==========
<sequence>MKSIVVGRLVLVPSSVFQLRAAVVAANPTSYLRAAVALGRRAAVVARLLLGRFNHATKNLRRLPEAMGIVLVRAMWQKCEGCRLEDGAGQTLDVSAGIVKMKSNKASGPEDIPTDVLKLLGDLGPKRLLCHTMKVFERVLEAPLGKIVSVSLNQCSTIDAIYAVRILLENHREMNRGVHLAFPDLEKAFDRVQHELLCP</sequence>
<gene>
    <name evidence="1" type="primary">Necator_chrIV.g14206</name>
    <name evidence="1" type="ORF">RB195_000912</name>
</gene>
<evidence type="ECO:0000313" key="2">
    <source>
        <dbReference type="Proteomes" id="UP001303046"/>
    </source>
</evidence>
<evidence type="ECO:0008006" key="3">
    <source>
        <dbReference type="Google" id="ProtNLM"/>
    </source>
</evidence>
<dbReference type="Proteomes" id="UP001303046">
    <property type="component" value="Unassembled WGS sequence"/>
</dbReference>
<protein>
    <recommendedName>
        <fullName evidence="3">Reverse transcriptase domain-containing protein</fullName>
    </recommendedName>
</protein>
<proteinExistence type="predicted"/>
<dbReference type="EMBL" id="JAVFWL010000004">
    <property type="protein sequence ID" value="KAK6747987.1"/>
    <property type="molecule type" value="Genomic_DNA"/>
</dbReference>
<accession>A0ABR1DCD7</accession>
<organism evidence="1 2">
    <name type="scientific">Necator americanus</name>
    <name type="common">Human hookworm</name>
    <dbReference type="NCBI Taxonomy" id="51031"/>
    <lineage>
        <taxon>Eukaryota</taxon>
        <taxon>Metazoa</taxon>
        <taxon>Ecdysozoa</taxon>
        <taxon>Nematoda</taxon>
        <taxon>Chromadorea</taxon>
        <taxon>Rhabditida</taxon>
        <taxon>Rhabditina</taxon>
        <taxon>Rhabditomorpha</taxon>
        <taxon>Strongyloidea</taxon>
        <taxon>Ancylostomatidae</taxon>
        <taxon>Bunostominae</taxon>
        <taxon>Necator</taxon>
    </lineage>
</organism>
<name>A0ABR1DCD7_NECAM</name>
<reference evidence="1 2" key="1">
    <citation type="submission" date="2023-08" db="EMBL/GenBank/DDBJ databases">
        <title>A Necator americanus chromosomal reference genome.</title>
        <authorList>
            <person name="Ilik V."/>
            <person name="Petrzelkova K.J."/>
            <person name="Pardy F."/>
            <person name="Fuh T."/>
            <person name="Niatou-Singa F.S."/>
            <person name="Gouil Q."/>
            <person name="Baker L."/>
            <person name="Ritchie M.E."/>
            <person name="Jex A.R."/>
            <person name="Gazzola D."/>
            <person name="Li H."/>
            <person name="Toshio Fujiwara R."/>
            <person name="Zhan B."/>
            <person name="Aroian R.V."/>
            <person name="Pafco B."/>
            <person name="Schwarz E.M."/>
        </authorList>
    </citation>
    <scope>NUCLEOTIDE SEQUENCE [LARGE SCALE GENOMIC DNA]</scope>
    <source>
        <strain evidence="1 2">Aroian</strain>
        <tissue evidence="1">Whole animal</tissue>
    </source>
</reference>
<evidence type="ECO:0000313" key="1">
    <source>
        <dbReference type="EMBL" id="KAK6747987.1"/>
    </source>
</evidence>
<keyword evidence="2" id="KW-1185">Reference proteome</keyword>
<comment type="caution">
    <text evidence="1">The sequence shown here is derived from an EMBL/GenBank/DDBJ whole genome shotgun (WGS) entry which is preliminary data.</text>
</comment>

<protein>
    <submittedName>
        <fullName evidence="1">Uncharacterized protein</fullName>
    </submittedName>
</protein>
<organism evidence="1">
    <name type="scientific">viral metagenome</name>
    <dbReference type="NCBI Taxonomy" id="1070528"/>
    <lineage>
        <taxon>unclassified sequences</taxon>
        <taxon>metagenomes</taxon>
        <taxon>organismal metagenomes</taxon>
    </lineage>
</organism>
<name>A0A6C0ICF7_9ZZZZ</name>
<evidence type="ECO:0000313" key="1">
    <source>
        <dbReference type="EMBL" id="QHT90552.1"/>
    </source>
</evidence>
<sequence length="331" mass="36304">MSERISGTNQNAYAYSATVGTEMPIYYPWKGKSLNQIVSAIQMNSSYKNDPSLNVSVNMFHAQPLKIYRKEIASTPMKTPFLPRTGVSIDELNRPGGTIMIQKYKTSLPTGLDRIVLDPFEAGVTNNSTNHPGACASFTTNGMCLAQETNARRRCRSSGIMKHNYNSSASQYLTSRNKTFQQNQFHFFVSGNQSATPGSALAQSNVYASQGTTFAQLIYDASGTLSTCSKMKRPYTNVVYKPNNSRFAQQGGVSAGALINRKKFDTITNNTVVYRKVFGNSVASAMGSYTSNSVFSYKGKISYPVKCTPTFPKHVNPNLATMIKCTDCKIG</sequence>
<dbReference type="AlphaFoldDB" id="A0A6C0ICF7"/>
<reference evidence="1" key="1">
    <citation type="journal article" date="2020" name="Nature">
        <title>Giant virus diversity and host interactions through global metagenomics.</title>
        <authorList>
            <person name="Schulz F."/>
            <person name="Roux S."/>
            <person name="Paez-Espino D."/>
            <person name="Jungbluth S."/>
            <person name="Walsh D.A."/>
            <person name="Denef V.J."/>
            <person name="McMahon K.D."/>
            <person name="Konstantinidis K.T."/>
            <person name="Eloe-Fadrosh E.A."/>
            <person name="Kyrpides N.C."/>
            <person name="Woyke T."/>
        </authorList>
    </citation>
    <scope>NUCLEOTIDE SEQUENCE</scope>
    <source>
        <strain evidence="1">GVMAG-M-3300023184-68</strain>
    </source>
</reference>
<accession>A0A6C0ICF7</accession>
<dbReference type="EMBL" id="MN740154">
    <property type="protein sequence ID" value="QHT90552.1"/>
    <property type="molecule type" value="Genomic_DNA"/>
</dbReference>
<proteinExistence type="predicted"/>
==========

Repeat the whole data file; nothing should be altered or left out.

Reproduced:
<sequence>MKSIVVGRLVLVPSSVFQLRAAVVAANPTSYLRAAVALGRRAAVVARLLLGRFNHATKNLRRLPEAMGIVLVRAMWQKCEGCRLEDGAGQTLDVSAGIVKMKSNKASGPEDIPTDVLKLLGDLGPKRLLCHTMKVFERVLEAPLGKIVSVSLNQCSTIDAIYAVRILLENHREMNRGVHLAFPDLEKAFDRVQHELLCP</sequence>
<gene>
    <name evidence="1" type="primary">Necator_chrIV.g14206</name>
    <name evidence="1" type="ORF">RB195_000912</name>
</gene>
<evidence type="ECO:0000313" key="2">
    <source>
        <dbReference type="Proteomes" id="UP001303046"/>
    </source>
</evidence>
<evidence type="ECO:0008006" key="3">
    <source>
        <dbReference type="Google" id="ProtNLM"/>
    </source>
</evidence>
<dbReference type="Proteomes" id="UP001303046">
    <property type="component" value="Unassembled WGS sequence"/>
</dbReference>
<protein>
    <recommendedName>
        <fullName evidence="3">Reverse transcriptase domain-containing protein</fullName>
    </recommendedName>
</protein>
<proteinExistence type="predicted"/>
<dbReference type="EMBL" id="JAVFWL010000004">
    <property type="protein sequence ID" value="KAK6747987.1"/>
    <property type="molecule type" value="Genomic_DNA"/>
</dbReference>
<accession>A0ABR1DCD7</accession>
<organism evidence="1 2">
    <name type="scientific">Necator americanus</name>
    <name type="common">Human hookworm</name>
    <dbReference type="NCBI Taxonomy" id="51031"/>
    <lineage>
        <taxon>Eukaryota</taxon>
        <taxon>Metazoa</taxon>
        <taxon>Ecdysozoa</taxon>
        <taxon>Nematoda</taxon>
        <taxon>Chromadorea</taxon>
        <taxon>Rhabditida</taxon>
        <taxon>Rhabditina</taxon>
        <taxon>Rhabditomorpha</taxon>
        <taxon>Strongyloidea</taxon>
        <taxon>Ancylostomatidae</taxon>
        <taxon>Bunostominae</taxon>
        <taxon>Necator</taxon>
    </lineage>
</organism>
<name>A0ABR1DCD7_NECAM</name>
<reference evidence="1 2" key="1">
    <citation type="submission" date="2023-08" db="EMBL/GenBank/DDBJ databases">
        <title>A Necator americanus chromosomal reference genome.</title>
        <authorList>
            <person name="Ilik V."/>
            <person name="Petrzelkova K.J."/>
            <person name="Pardy F."/>
            <person name="Fuh T."/>
            <person name="Niatou-Singa F.S."/>
            <person name="Gouil Q."/>
            <person name="Baker L."/>
            <person name="Ritchie M.E."/>
            <person name="Jex A.R."/>
            <person name="Gazzola D."/>
            <person name="Li H."/>
            <person name="Toshio Fujiwara R."/>
            <person name="Zhan B."/>
            <person name="Aroian R.V."/>
            <person name="Pafco B."/>
            <person name="Schwarz E.M."/>
        </authorList>
    </citation>
    <scope>NUCLEOTIDE SEQUENCE [LARGE SCALE GENOMIC DNA]</scope>
    <source>
        <strain evidence="1 2">Aroian</strain>
        <tissue evidence="1">Whole animal</tissue>
    </source>
</reference>
<evidence type="ECO:0000313" key="1">
    <source>
        <dbReference type="EMBL" id="KAK6747987.1"/>
    </source>
</evidence>
<keyword evidence="2" id="KW-1185">Reference proteome</keyword>
<comment type="caution">
    <text evidence="1">The sequence shown here is derived from an EMBL/GenBank/DDBJ whole genome shotgun (WGS) entry which is preliminary data.</text>
</comment>

<protein>
    <submittedName>
        <fullName evidence="1">Uncharacterized protein</fullName>
    </submittedName>
</protein>
<organism evidence="1">
    <name type="scientific">viral metagenome</name>
    <dbReference type="NCBI Taxonomy" id="1070528"/>
    <lineage>
        <taxon>unclassified sequences</taxon>
        <taxon>metagenomes</taxon>
        <taxon>organismal metagenomes</taxon>
    </lineage>
</organism>
<name>A0A6C0ICF7_9ZZZZ</name>
<evidence type="ECO:0000313" key="1">
    <source>
        <dbReference type="EMBL" id="QHT90552.1"/>
    </source>
</evidence>
<sequence length="331" mass="36304">MSERISGTNQNAYAYSATVGTEMPIYYPWKGKSLNQIVSAIQMNSSYKNDPSLNVSVNMFHAQPLKIYRKEIASTPMKTPFLPRTGVSIDELNRPGGTIMIQKYKTSLPTGLDRIVLDPFEAGVTNNSTNHPGACASFTTNGMCLAQETNARRRCRSSGIMKHNYNSSASQYLTSRNKTFQQNQFHFFVSGNQSATPGSALAQSNVYASQGTTFAQLIYDASGTLSTCSKMKRPYTNVVYKPNNSRFAQQGGVSAGALINRKKFDTITNNTVVYRKVFGNSVASAMGSYTSNSVFSYKGKISYPVKCTPTFPKHVNPNLATMIKCTDCKIG</sequence>
<dbReference type="AlphaFoldDB" id="A0A6C0ICF7"/>
<reference evidence="1" key="1">
    <citation type="journal article" date="2020" name="Nature">
        <title>Giant virus diversity and host interactions through global metagenomics.</title>
        <authorList>
            <person name="Schulz F."/>
            <person name="Roux S."/>
            <person name="Paez-Espino D."/>
            <person name="Jungbluth S."/>
            <person name="Walsh D.A."/>
            <person name="Denef V.J."/>
            <person name="McMahon K.D."/>
            <person name="Konstantinidis K.T."/>
            <person name="Eloe-Fadrosh E.A."/>
            <person name="Kyrpides N.C."/>
            <person name="Woyke T."/>
        </authorList>
    </citation>
    <scope>NUCLEOTIDE SEQUENCE</scope>
    <source>
        <strain evidence="1">GVMAG-M-3300023184-68</strain>
    </source>
</reference>
<accession>A0A6C0ICF7</accession>
<dbReference type="EMBL" id="MN740154">
    <property type="protein sequence ID" value="QHT90552.1"/>
    <property type="molecule type" value="Genomic_DNA"/>
</dbReference>
<proteinExistence type="predicted"/>